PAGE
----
Stone Meadow Notebook

Linda France was born in Newcastle upon Tyne. After some time living away, she moved back to the North East in 1981. She is currently based close to Hadrian’s Wall, near Hexham, in Northumberland. Her poetry collections include The Simultaneous Dress (Bloodaxe 2002) and The Toast of the Kit Cat Club (Bloodaxe 2005), a biography in verse of the 18th century traveller and writer Lady Mary Wortley Montagu. Her two latest books are book of days, a year renga, with ceramic fragments by Sue Dunne (Smokestack Books 2009) and You are Her (Arc Publications 2010). Linda also edited the acclaimed anthology Sixty Women Poets(Bloodaxe 1993). She has worked on a number of collaborations with visual artists and musicians and around 40 Public Art projects. Linda was Leverhulme Artist in Residence at Moorbank Botanic Garden, University of Newcastle in 2010/11.

In the Autumn of 2011, I decided I wanted to return to an ongoing but erratic writing project based on the area where I live – a high fell overlooking the Tyne Valley in Northumberland, just behind Hadrian’s Wall.  To this end, I asked a friend to come and help me move my desk down my narrow, winding stairs and set it in the bay in the sitting room that overlooks the said fell and valley beyond.  This was supposed to make me face my subject and resist the many possible distractions.

Once some years ago during a residency at the Tyrone Guthrie Centre at Annaghmakerrig, I briefly met Colm Toibin.  In his workspace, he’d shifted his desk against a windowless wall armed with the motto ‘Face the wall and write’.  Considering his output and success in the intervening years, it obviously worked.  I’m less sure that it has been a strategy that suits my way of working.  Maybe a window makes all the difference.

Writing about where I live is important to me.  It’s a powerful, austere place with centuries of history hidden in the landscape.  I am interested in ideas about home and belonging and they are also part of the appeal.  Ecologically, I tend to agree with Gary Snyder who said that the most radical thing anyone can do now to help the planet is to stay at home.  There’s also a spiritual layer about presence, not turning away from what’s in front of your eyes, honouring the actuality of experience.  I hoped all these strands would come together in work I might produce sitting at my desk, looking south across the valley to the horizon beyond.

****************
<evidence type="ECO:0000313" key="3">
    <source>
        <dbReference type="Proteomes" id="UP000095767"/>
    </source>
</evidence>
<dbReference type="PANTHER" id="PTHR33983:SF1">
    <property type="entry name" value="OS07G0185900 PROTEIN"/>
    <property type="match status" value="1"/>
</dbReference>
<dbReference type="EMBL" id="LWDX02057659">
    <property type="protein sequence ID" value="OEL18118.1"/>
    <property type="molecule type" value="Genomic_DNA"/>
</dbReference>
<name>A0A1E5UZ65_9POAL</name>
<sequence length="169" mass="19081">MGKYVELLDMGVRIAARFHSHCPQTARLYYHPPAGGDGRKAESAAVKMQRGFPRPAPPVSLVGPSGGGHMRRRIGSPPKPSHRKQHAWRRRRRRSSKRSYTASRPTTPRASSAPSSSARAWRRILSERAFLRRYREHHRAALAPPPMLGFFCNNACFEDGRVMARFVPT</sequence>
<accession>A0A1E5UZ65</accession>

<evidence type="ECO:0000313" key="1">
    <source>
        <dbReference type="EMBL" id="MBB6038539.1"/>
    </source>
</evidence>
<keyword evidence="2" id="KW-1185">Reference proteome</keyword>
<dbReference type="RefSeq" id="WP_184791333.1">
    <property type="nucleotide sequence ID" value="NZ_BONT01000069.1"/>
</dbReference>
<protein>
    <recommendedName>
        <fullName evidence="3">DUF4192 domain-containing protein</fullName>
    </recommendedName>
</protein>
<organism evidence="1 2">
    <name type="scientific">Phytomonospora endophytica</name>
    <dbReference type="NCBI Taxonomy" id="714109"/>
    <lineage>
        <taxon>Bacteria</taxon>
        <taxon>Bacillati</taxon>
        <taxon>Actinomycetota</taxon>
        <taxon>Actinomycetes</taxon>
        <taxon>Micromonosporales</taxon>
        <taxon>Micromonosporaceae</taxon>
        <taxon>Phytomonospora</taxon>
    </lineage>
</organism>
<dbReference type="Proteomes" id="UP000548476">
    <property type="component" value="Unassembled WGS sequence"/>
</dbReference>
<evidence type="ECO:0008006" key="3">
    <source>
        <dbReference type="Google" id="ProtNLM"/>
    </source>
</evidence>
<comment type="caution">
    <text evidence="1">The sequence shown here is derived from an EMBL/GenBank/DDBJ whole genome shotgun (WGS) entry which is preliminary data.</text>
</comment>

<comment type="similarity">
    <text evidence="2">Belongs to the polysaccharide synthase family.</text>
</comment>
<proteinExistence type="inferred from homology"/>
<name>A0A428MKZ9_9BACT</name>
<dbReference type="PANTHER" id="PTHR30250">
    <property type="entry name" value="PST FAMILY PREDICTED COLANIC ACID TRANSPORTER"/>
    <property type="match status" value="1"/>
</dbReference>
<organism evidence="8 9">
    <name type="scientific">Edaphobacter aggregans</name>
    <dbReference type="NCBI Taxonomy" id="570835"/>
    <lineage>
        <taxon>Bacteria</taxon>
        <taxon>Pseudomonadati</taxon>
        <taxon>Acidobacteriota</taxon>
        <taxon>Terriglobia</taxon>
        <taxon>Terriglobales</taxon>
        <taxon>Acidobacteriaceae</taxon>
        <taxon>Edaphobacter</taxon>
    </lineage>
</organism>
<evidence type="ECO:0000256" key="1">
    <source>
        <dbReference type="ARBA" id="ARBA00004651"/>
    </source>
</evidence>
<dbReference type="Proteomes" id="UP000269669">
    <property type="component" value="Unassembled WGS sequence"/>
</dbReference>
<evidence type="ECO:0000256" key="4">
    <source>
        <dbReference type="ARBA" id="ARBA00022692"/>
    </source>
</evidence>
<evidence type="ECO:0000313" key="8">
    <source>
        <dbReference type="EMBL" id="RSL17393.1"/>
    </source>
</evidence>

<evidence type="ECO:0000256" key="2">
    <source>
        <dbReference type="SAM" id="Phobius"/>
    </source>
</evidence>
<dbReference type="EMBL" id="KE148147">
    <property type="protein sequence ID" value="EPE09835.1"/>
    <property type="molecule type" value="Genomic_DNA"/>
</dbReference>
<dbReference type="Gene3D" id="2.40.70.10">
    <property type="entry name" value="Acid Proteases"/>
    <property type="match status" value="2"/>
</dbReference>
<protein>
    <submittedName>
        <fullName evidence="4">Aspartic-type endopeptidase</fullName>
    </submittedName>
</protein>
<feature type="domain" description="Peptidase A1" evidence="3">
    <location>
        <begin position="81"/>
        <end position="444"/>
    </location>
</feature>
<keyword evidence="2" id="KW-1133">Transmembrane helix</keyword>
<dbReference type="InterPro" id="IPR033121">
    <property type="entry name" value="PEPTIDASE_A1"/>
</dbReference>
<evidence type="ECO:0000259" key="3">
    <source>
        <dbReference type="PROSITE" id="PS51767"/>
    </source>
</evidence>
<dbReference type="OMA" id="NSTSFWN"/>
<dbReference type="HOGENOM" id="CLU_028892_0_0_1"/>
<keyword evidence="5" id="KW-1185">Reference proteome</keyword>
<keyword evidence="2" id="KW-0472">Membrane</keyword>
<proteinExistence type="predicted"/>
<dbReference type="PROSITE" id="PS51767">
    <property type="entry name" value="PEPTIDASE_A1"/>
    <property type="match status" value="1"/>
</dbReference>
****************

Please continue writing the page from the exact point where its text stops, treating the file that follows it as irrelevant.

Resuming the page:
Timing is important and it just so happened that I had a winter with fewer teaching commitments.  I was keen to indulge my natural instinct to semi-hibernate, to engage with the darkness in an attempt to understand it better.  This landscape has a naturally wintry air about it and my plan seemed auspicious, as if everything would fit together perfectly so I could easily slip into a rhythm of writing about this special part of the world, observing it, walking in it and researching it.  What could possibly go wrong?

Theory and practice, ideal and reality, are lessons a writer must learn over and over again.  Relying so thoroughly on the workings of the unfathomable human brain is asking for trouble.  After a promising beginning, I wrote less than I expected, catching myself shrinking from facing the blank page and the wide-open cheerless fell in front of me.  It was almost painful to see so much stillness, the limited palette of brown, black, green and grey, the land’s refusal to distract or enchant – definitely more reality than a human being could bear.  I’d try to assuage my restlessness with walks or research but in the end, I needed to return to the writing itself for the project to progress in any meaningful way.  It seemed as if I’d slowed to the pace of winter and kept stalling, lacking the momentum and motivation to make anything happen.  Barry Lopez says that we become the places we spend most of our time in.  I was becoming fell, exposed and barren.

Perhaps it was because I was trying to write prose and, as a poet, it’s not my natural medium.  Perhaps I’m better writing in short bursts rather than long uninterrupted periods (the poet’s one night stands rather than the prose writer’s marriage, according to Brodsky). Perhaps I’m too close to this place I’ve lived in for 18 years and will only be able to write about it properly when, or if, I leave.  Perhaps the spirit was willing but I actually needed a rest after my intensive year writing in response to Moorbank Botanic Garden as Leverhulme Poet in Residence.  Perhaps in the end my inner saboteur had the winning hand.

No doubt I’ll return to the subject.  My notebook is over half-full, hard to ignore or abandon.  There’s a book in there somewhere but I can’t see the shape of it yet, although it’s not for want of trying.  Now we’re approaching the Spring Equinox, the official end of winter, I hope I’ll be able to come out from behind glass and spend more time writing outdoors, keep following the thread of my connection to this wild patch of land, my stone meadow.

For more information on Linda France’s work, please visit her website.